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CivilizationCivilization in AntiquityLanguage in Antiquity'Koine'

'Koine'

The traditional Macedonian dialect
The Ionic presence
The Attic influence

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Base of a votive statue
of Eurydike daughter of Sirra
Marble base of a votive statue with the inscription: 'Euridike of Sirra to Eukleia', sanctuary of Eukleia, first half of 4th century BC, Vergina.

PreviousUpNext The traditional Macedonian dialect

Until recently only isolated words and proper nouns, but no continuous text, had survived in the ancestral dialect of the Macedonians. Most Macedonian literary works and continuous inscriptions appear in the 4th century BC, when the 'koine' ("common" language) had already prevailed. This explains why the classification of the Macedonian dialect as Greek has raised vehement scientific controversy, exacerbated by political expediencies.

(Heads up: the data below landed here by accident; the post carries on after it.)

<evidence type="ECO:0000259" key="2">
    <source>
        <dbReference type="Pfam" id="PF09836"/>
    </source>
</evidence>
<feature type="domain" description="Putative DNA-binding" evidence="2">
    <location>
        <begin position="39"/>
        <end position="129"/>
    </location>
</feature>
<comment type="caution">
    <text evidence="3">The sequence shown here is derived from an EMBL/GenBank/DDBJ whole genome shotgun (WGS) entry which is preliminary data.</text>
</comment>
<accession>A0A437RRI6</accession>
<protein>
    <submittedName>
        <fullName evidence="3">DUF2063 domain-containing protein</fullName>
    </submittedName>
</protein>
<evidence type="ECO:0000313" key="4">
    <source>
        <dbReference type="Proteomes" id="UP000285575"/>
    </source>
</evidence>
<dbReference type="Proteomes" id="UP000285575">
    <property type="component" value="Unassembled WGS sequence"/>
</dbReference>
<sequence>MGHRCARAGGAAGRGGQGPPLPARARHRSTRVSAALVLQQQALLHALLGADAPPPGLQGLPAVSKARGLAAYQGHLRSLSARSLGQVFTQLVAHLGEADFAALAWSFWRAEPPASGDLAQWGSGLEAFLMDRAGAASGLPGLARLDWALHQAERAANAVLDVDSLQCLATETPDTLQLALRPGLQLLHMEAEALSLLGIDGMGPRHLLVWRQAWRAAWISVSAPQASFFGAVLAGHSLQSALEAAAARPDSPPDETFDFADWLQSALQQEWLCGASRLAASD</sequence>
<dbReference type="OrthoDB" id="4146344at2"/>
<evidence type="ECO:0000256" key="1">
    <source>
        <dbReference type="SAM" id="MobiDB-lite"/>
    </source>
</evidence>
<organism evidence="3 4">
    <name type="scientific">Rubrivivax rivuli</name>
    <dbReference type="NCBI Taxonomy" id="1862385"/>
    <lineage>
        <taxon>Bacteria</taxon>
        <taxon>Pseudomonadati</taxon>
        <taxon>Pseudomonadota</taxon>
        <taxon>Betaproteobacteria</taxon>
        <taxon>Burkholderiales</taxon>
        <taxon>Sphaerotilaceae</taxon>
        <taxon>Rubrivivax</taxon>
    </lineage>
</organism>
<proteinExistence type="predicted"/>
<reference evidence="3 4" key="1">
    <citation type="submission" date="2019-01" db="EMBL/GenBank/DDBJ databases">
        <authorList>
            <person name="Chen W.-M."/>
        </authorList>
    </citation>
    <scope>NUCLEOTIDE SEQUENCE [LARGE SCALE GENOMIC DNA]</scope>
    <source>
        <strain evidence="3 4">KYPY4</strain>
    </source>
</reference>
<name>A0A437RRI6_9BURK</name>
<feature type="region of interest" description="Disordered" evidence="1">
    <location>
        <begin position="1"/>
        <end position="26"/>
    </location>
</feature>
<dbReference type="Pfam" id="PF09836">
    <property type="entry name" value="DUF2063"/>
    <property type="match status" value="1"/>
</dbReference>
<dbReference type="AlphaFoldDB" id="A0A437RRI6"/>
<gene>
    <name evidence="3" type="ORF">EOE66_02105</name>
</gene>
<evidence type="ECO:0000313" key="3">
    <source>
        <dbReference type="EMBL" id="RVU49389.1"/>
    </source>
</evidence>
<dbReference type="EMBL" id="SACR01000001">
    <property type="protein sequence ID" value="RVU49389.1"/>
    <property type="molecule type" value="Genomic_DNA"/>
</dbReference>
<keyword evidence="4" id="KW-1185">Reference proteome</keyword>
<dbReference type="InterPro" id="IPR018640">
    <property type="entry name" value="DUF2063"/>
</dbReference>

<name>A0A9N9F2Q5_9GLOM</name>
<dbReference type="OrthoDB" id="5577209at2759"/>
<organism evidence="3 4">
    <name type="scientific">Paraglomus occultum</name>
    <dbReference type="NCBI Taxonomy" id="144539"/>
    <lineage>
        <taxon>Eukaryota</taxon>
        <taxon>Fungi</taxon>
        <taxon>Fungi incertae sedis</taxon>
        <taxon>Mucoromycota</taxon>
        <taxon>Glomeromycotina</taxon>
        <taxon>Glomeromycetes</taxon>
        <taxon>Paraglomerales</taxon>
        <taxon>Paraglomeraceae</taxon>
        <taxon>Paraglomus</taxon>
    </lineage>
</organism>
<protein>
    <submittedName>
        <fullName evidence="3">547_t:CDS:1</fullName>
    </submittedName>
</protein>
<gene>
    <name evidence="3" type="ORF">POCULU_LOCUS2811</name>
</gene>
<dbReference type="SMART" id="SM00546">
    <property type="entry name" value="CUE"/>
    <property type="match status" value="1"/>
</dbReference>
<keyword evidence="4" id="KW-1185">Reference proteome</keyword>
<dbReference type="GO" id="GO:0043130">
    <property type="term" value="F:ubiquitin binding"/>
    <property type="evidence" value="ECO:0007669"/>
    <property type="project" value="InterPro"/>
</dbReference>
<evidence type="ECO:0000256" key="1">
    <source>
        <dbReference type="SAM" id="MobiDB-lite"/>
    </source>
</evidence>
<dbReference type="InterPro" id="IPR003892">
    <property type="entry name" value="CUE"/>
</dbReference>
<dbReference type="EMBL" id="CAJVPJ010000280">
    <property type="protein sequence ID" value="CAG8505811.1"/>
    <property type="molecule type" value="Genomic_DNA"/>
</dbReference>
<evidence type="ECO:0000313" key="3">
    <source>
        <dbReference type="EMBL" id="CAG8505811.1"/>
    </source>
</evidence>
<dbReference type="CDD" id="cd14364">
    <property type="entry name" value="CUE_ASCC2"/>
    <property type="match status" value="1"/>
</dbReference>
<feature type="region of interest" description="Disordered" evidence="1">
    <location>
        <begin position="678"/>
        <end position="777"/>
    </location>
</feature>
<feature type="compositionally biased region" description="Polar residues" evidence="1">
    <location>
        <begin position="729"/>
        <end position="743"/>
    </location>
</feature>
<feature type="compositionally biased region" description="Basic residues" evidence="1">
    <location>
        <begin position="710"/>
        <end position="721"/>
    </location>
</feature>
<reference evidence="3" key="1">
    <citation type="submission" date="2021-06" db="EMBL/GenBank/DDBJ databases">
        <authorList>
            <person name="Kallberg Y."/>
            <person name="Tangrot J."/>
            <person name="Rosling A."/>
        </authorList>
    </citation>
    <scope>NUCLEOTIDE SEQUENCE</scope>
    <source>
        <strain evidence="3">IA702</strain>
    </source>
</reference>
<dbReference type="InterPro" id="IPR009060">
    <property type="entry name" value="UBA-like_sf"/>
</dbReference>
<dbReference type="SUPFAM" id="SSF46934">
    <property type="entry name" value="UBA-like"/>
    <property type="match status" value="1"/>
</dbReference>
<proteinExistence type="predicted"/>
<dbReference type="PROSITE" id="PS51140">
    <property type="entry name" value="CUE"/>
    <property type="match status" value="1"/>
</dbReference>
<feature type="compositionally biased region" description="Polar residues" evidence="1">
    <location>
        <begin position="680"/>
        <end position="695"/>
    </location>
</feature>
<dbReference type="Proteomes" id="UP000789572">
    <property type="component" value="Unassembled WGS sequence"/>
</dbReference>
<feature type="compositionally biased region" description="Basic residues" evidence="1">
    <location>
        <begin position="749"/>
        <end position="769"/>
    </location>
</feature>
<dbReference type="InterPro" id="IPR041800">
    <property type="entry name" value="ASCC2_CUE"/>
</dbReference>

Base of a votive statue
of Eurydike daughter of Sirra

Vergina, first half of 4th century BC

Recently however research has proved that Macedonian was a Greek dialect related to those of Epirus and Thessaly; evidence comes from the systematic classification of elements of inscriptions which do not belong to the official 'koine' but to everyday speech, the study of names derived from common nouns, and the discovery of continuous inscriptions in the local dialect, such as the "Defixio of Pella" (magical text). Elements of the Macedonian dialect infiltrated 'koine' and survive to this day in the Modern Greek dialects.

See Also
Civilization - Letters in Antiquity


Macedonian Heritage
Content courtesy Ekdotike Athenon S.A.